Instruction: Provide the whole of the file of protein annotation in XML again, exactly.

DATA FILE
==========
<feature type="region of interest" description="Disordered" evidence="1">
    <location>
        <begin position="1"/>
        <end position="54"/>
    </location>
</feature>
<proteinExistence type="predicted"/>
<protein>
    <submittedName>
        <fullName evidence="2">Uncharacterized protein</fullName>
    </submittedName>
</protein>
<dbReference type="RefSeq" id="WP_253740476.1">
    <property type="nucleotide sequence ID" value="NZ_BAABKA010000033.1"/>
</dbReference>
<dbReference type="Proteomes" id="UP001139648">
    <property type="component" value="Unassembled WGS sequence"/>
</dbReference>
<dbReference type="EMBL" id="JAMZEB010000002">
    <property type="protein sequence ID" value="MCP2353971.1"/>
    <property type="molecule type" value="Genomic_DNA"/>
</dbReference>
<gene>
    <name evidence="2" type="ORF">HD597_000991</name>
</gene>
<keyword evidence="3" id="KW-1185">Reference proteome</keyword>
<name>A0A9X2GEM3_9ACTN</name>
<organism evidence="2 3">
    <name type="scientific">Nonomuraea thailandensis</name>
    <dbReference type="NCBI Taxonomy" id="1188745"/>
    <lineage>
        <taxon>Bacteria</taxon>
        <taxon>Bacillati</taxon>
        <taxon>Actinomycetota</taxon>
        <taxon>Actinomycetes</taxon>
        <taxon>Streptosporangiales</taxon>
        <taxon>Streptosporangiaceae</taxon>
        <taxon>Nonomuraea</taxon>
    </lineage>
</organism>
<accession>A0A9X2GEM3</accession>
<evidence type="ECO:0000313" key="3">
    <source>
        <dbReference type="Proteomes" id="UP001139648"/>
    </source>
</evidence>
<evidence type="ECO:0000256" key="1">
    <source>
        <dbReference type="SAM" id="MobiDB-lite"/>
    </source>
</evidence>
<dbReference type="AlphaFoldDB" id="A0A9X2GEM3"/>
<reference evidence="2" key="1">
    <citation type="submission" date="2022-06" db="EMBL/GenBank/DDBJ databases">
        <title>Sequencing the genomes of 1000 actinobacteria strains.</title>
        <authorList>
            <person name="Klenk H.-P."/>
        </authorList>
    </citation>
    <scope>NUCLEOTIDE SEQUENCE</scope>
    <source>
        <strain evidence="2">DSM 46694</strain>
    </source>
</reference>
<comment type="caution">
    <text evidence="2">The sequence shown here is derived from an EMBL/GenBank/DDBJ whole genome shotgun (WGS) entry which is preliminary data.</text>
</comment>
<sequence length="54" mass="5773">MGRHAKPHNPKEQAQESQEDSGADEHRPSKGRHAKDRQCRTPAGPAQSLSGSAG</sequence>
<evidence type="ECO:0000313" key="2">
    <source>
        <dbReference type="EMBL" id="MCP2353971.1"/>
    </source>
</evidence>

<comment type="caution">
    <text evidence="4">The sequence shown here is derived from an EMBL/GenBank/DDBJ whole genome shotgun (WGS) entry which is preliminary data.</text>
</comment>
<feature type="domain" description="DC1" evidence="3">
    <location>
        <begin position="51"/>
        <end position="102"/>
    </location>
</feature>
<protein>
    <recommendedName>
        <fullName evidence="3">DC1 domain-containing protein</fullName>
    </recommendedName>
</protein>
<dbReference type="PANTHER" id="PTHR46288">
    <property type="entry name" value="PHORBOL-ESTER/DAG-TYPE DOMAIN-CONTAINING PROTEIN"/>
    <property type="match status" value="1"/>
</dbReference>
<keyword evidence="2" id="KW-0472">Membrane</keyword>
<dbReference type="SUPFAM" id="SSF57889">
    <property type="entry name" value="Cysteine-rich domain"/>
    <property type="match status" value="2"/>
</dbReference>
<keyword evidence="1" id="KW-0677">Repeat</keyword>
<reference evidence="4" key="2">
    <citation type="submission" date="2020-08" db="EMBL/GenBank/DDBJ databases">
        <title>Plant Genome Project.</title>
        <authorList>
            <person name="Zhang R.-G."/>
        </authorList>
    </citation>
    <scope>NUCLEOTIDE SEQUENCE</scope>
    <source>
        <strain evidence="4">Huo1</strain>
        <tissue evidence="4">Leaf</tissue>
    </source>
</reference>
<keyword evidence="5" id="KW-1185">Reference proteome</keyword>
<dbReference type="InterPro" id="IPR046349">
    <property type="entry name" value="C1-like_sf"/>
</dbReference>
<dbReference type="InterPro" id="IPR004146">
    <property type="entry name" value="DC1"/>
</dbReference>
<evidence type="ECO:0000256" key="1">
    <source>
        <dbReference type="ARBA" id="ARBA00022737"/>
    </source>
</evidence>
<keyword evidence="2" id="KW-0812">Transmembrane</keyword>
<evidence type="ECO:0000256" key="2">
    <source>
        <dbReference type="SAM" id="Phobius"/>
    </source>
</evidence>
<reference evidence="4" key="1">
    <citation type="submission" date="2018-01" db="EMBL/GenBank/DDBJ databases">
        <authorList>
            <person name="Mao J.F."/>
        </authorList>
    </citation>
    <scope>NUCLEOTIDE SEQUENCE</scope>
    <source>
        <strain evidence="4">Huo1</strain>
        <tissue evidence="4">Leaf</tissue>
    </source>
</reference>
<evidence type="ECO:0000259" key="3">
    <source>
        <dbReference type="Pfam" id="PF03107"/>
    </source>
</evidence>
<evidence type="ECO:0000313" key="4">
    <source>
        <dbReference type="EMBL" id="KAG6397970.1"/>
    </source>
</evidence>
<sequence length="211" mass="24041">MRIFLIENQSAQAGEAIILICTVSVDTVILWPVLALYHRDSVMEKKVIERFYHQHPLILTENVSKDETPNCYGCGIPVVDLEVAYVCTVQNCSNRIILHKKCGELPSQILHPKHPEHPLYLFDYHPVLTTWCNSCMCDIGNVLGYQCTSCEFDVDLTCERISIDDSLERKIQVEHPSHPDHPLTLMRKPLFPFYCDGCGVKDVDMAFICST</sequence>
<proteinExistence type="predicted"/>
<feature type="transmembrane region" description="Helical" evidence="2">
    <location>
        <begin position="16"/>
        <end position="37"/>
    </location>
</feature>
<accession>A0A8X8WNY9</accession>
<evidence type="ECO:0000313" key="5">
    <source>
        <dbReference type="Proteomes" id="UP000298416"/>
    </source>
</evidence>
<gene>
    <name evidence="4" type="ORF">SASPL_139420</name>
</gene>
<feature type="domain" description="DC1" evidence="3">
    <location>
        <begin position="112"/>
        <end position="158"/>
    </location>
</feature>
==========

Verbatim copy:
<feature type="region of interest" description="Disordered" evidence="1">
    <location>
        <begin position="1"/>
        <end position="54"/>
    </location>
</feature>
<proteinExistence type="predicted"/>
<protein>
    <submittedName>
        <fullName evidence="2">Uncharacterized protein</fullName>
    </submittedName>
</protein>
<dbReference type="RefSeq" id="WP_253740476.1">
    <property type="nucleotide sequence ID" value="NZ_BAABKA010000033.1"/>
</dbReference>
<dbReference type="Proteomes" id="UP001139648">
    <property type="component" value="Unassembled WGS sequence"/>
</dbReference>
<dbReference type="EMBL" id="JAMZEB010000002">
    <property type="protein sequence ID" value="MCP2353971.1"/>
    <property type="molecule type" value="Genomic_DNA"/>
</dbReference>
<gene>
    <name evidence="2" type="ORF">HD597_000991</name>
</gene>
<keyword evidence="3" id="KW-1185">Reference proteome</keyword>
<name>A0A9X2GEM3_9ACTN</name>
<organism evidence="2 3">
    <name type="scientific">Nonomuraea thailandensis</name>
    <dbReference type="NCBI Taxonomy" id="1188745"/>
    <lineage>
        <taxon>Bacteria</taxon>
        <taxon>Bacillati</taxon>
        <taxon>Actinomycetota</taxon>
        <taxon>Actinomycetes</taxon>
        <taxon>Streptosporangiales</taxon>
        <taxon>Streptosporangiaceae</taxon>
        <taxon>Nonomuraea</taxon>
    </lineage>
</organism>
<accession>A0A9X2GEM3</accession>
<evidence type="ECO:0000313" key="3">
    <source>
        <dbReference type="Proteomes" id="UP001139648"/>
    </source>
</evidence>
<evidence type="ECO:0000256" key="1">
    <source>
        <dbReference type="SAM" id="MobiDB-lite"/>
    </source>
</evidence>
<dbReference type="AlphaFoldDB" id="A0A9X2GEM3"/>
<reference evidence="2" key="1">
    <citation type="submission" date="2022-06" db="EMBL/GenBank/DDBJ databases">
        <title>Sequencing the genomes of 1000 actinobacteria strains.</title>
        <authorList>
            <person name="Klenk H.-P."/>
        </authorList>
    </citation>
    <scope>NUCLEOTIDE SEQUENCE</scope>
    <source>
        <strain evidence="2">DSM 46694</strain>
    </source>
</reference>
<comment type="caution">
    <text evidence="2">The sequence shown here is derived from an EMBL/GenBank/DDBJ whole genome shotgun (WGS) entry which is preliminary data.</text>
</comment>
<sequence length="54" mass="5773">MGRHAKPHNPKEQAQESQEDSGADEHRPSKGRHAKDRQCRTPAGPAQSLSGSAG</sequence>
<evidence type="ECO:0000313" key="2">
    <source>
        <dbReference type="EMBL" id="MCP2353971.1"/>
    </source>
</evidence>

<comment type="caution">
    <text evidence="4">The sequence shown here is derived from an EMBL/GenBank/DDBJ whole genome shotgun (WGS) entry which is preliminary data.</text>
</comment>
<feature type="domain" description="DC1" evidence="3">
    <location>
        <begin position="51"/>
        <end position="102"/>
    </location>
</feature>
<protein>
    <recommendedName>
        <fullName evidence="3">DC1 domain-containing protein</fullName>
    </recommendedName>
</protein>
<dbReference type="PANTHER" id="PTHR46288">
    <property type="entry name" value="PHORBOL-ESTER/DAG-TYPE DOMAIN-CONTAINING PROTEIN"/>
    <property type="match status" value="1"/>
</dbReference>
<keyword evidence="2" id="KW-0472">Membrane</keyword>
<dbReference type="SUPFAM" id="SSF57889">
    <property type="entry name" value="Cysteine-rich domain"/>
    <property type="match status" value="2"/>
</dbReference>
<keyword evidence="1" id="KW-0677">Repeat</keyword>
<reference evidence="4" key="2">
    <citation type="submission" date="2020-08" db="EMBL/GenBank/DDBJ databases">
        <title>Plant Genome Project.</title>
        <authorList>
            <person name="Zhang R.-G."/>
        </authorList>
    </citation>
    <scope>NUCLEOTIDE SEQUENCE</scope>
    <source>
        <strain evidence="4">Huo1</strain>
        <tissue evidence="4">Leaf</tissue>
    </source>
</reference>
<keyword evidence="5" id="KW-1185">Reference proteome</keyword>
<dbReference type="InterPro" id="IPR046349">
    <property type="entry name" value="C1-like_sf"/>
</dbReference>
<dbReference type="InterPro" id="IPR004146">
    <property type="entry name" value="DC1"/>
</dbReference>
<evidence type="ECO:0000256" key="1">
    <source>
        <dbReference type="ARBA" id="ARBA00022737"/>
    </source>
</evidence>
<keyword evidence="2" id="KW-0812">Transmembrane</keyword>
<evidence type="ECO:0000256" key="2">
    <source>
        <dbReference type="SAM" id="Phobius"/>
    </source>
</evidence>
<reference evidence="4" key="1">
    <citation type="submission" date="2018-01" db="EMBL/GenBank/DDBJ databases">
        <authorList>
            <person name="Mao J.F."/>
        </authorList>
    </citation>
    <scope>NUCLEOTIDE SEQUENCE</scope>
    <source>
        <strain evidence="4">Huo1</strain>
        <tissue evidence="4">Leaf</tissue>
    </source>
</reference>
<evidence type="ECO:0000259" key="3">
    <source>
        <dbReference type="Pfam" id="PF03107"/>
    </source>
</evidence>
<evidence type="ECO:0000313" key="4">
    <source>
        <dbReference type="EMBL" id="KAG6397970.1"/>
    </source>
</evidence>
<sequence length="211" mass="24041">MRIFLIENQSAQAGEAIILICTVSVDTVILWPVLALYHRDSVMEKKVIERFYHQHPLILTENVSKDETPNCYGCGIPVVDLEVAYVCTVQNCSNRIILHKKCGELPSQILHPKHPEHPLYLFDYHPVLTTWCNSCMCDIGNVLGYQCTSCEFDVDLTCERISIDDSLERKIQVEHPSHPDHPLTLMRKPLFPFYCDGCGVKDVDMAFICST</sequence>
<proteinExistence type="predicted"/>
<feature type="transmembrane region" description="Helical" evidence="2">
    <location>
        <begin position="16"/>
        <end position="37"/>
    </location>
</feature>
<accession>A0A8X8WNY9</accession>
<evidence type="ECO:0000313" key="5">
    <source>
        <dbReference type="Proteomes" id="UP000298416"/>
    </source>
</evidence>
<gene>
    <name evidence="4" type="ORF">SASPL_139420</name>
</gene>
<feature type="domain" description="DC1" evidence="3">
    <location>
        <begin position="112"/>
        <end position="158"/>
    </location>
</feature>